If the company is to employ employees, the costs for the employment are also included in the financial planning (gross wages and bonuses). However, it is often forgotten that employers also bear part of the social security contributions. These ancillary wage costs (external link) are then missing from the crucial financial plan. At the end of the month, the surprise for founders is correspondingly large. If you consider that between 23% and 33% have to be paid in addition to the gross salary, large amounts can quickly add up when there are several employees.

9. Not enough equity saved

Starting a business requires capital to grow. Especially at the beginning, start-ups have high costs, e.g. B. to carry office equipment or machines. Although there is the possibility of becoming self-employed with little equity, this usually only affects a few areas such as e.g. B. online trading. Basically, equity is required for a business start-up. Because without this, founders are quickly left dry. Loans from banks often burden the budget. Alternatives can therefore be raising equity-like mezzanine capital or applying for state subsidies.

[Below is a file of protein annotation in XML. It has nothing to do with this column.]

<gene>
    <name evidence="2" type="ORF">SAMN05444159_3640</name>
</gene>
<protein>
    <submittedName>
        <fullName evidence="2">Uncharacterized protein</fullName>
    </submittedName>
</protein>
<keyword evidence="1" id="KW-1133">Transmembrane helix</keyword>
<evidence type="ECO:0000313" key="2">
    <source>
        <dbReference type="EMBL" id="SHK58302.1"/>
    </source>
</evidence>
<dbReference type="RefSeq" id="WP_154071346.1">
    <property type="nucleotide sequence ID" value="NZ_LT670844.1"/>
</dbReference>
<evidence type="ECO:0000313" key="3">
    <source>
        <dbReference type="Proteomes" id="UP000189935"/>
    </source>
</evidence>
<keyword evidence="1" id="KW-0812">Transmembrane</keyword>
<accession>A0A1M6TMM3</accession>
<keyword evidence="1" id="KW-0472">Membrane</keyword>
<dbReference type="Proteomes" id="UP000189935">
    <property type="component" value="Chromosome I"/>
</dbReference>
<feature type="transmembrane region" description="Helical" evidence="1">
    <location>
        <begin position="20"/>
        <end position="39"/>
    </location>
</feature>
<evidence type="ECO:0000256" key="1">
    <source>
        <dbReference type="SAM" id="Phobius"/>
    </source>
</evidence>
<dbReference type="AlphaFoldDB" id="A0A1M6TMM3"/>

10. Neglect of tax

This is one of the unwelcome topics of business founders. Most founders are aware that they will have to pay taxes at some point, but due to the complexity of the calculations, they are often missing from the financial plan. The consequence can be expensive additional tax payments, which in the worst case can mean the end of the business start- up. To be on the safe side, this topic should be put in the hands of a tax advisor . This can enlighten founders and protect them from serious missteps.